Magazine article Gramophone

Terry Riley: Pwyll AP Sion Listens to Two Multi-Disc Releases Exploiring the Music of the Maverick American Composer, Who Turns 80 This Year

Magazine article Gramophone

Terry Riley: Pwyll AP Sion Listens to Two Multi-Disc Releases Exploiring the Music of the Maverick American Composer, Who Turns 80 This Year

Article excerpt

[ILLUSTRATION OMITTED]

Can you think of another living composer who has been saddled as much with the success of a single composition as Terry Riley with his In C? It has probably been performed and recorded more times than the rest of the composer's oeuvre put together; but Riley's music has moved on a lot since the heady days of the mid-1960s, as chronicled here in a set of recent recordings issued to mark his 80th birthday.

The good news is that the focus has been primarily on Riley's post-1980 output. During the 1970s the composer had evolved a unique improvisatory style through his study of North Indian raga. But a chance conversation with David Harrington, founder and leader of the Kronos Quartet, inspired Riley to embrace notated composition once more.

The result, as documented on the five-CD box-set One Earth, One People, One Love, is a collaboration that has spanned 35 years and almost 30 compositions for the quartet. As with all truly synergetic relationships, influence worked dynamically in both directions. For Kronos, collaborating with Riley took the performers away from the notes on the page to a much keener experience of sound itself. For Riley, it compelled him to take a step back from the moment of improvisation, re-evaluate his music and shape it into something far more concrete.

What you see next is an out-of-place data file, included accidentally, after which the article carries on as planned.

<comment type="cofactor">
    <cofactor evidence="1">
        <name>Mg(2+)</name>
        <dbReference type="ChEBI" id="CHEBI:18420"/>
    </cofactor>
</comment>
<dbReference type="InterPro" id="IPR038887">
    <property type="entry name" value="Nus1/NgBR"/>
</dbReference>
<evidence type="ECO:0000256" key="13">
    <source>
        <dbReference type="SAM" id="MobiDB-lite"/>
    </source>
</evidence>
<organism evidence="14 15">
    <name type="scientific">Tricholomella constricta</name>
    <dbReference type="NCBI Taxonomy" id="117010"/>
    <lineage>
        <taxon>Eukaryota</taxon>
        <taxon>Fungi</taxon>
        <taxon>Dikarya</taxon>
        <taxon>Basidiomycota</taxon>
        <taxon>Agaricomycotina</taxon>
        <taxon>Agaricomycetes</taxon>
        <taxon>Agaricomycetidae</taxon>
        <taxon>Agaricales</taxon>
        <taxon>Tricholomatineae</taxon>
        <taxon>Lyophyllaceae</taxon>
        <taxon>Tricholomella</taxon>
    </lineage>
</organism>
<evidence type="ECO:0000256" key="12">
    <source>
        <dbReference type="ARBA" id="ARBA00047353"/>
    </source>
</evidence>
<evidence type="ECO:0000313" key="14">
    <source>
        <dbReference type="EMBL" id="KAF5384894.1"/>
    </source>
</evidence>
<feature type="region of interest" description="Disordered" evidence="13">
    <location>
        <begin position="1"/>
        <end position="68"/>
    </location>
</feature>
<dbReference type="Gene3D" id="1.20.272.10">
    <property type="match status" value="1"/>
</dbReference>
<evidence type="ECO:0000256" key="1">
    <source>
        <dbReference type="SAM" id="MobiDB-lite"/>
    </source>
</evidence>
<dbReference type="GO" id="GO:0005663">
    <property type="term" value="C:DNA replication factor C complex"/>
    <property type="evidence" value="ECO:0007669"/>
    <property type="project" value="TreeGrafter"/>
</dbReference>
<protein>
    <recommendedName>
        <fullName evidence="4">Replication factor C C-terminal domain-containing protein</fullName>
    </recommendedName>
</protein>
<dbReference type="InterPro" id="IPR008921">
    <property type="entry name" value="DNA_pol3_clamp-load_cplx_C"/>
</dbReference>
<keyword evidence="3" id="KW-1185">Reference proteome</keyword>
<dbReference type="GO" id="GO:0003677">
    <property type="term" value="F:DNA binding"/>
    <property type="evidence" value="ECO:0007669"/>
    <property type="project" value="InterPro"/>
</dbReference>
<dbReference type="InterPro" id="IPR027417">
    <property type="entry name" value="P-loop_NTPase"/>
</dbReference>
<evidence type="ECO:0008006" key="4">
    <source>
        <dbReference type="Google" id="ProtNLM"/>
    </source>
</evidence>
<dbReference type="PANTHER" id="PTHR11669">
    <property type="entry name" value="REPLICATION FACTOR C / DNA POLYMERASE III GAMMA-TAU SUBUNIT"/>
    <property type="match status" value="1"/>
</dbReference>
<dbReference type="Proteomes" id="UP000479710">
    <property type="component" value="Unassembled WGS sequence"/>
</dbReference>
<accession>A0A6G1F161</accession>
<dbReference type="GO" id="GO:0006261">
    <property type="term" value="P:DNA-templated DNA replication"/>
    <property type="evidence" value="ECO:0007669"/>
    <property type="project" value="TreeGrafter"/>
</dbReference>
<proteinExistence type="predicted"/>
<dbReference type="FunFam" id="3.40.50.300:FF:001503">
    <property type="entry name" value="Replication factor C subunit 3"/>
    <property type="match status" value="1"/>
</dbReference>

Of course, the two areas of composition and improvisation were not mutually exclusive, as witnessed in Riley's first exercise in the medium, Sunrise of the Planetary Dream Collector (1980). Its modular construction looks back to In C but the lines and shapes echo the composer's improvisational language. Dating from the same year, G Song comprises a series of variations on a descending ground bass which spiral outwards from a harmonic core in ever-widening circles of melodic figuration, only to arrive full circle at the end. It confirmed Harrington's view that Riley's musical DNA was predisposed towards quartet composition. But even the violinist could not have imagined what was to follow.

Almost 30 minutes in length, Cadenza on the Night Plain (1983) was Riley's first major attempt in the medium. It still ranks as one of his most compelling works. Riley decided to incorporate solo cadenza-like sections in four of the piece's 11 interlocking movements. It intensified his focus on each instrument's individual character and role within the ensemble and set the tone for Salome Dances for Peace (1985-86)--a vast, ambitious five-movement cycle lasting over two hours, which surely ranks as the composer's magnum opus. …

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